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Water, Sanitation and Hygiene in Myanmar

Improving children's and their families' health through basic sanitation and safe drinking water

Clean drinking water, access to toilets and basic sanitation practices can keep children healthy, in school and prevent the spread of diseases.

Myanmar receives abundant rainfall, but acute water shortages are found in the Dry Zone (Mandalay, Sagaing and Magway regions) where communities struggle to access enough clean drinking water throughout the year.

Plan International is currently working in 10 villages across the Dry Zone to increase communities' access to water. Bore holes and water tanks and additional piping are bringing water to homes and schools and staff are teaching children the importance of washing their hands with soap at school. Toilets have also been built for children with disabilities to support them to study, rather than remaining at home due to a lack of school facilities.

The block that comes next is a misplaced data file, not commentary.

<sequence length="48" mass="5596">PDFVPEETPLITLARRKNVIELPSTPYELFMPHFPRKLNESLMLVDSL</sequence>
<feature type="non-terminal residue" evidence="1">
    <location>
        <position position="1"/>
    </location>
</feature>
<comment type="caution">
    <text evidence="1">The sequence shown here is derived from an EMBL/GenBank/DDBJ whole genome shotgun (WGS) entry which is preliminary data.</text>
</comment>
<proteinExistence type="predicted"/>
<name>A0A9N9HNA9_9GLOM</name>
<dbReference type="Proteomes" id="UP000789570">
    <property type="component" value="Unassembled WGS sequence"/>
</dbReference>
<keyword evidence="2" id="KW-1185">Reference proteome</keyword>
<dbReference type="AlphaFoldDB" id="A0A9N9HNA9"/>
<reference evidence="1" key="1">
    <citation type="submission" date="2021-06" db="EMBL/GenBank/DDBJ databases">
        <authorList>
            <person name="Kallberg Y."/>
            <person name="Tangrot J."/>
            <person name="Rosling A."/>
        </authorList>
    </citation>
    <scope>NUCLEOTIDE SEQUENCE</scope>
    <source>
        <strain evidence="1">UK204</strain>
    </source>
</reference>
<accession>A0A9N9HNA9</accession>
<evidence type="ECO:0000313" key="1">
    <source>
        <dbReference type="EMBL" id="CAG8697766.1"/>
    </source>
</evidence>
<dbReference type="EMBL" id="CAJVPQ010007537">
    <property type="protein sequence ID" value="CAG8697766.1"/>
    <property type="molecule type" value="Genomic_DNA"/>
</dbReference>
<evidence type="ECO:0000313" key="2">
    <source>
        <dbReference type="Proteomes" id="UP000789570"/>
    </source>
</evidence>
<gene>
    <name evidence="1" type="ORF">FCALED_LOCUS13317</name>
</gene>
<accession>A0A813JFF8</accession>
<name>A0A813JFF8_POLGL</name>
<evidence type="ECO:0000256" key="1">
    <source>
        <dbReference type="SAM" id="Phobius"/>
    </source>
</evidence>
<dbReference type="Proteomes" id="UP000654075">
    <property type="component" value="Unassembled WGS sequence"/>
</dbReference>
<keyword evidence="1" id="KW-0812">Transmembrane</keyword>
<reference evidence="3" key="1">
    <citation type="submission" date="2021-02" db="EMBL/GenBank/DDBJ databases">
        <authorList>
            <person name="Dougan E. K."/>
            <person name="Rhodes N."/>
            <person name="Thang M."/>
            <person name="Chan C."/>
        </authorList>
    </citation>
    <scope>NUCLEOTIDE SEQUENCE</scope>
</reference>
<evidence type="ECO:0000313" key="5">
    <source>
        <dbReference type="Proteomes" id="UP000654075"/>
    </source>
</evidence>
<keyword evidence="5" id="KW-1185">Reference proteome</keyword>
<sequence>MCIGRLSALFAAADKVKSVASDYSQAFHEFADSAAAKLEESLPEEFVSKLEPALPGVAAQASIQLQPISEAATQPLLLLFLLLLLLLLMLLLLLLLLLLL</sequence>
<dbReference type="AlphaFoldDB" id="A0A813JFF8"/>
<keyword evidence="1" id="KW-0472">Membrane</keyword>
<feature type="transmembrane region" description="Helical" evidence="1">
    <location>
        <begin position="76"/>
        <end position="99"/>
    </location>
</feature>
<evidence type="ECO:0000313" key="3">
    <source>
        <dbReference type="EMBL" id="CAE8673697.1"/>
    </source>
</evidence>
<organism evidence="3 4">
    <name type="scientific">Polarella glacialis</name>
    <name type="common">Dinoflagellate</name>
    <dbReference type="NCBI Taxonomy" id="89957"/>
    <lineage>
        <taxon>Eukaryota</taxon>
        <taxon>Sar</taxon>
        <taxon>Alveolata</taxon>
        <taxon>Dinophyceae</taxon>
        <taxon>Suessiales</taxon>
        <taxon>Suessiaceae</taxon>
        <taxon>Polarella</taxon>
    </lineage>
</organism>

Plan International is also working in flood affected villages in Rakhine State, that was hit by Cyclone Komen  in August 2015.

After the floods, a survey by Plan International staff found that 78% of villages no longer had access to clean drinking water. In the months since the floods, communities have cleaned their ponds - their primary sources of drinking water - and built tanks to catch rainwater. Plan International staff also supplied communities with water and water purification tablets in the days and weeks after the floods.

A woman in Rakhine State collects water from a pond after the floods hit in August.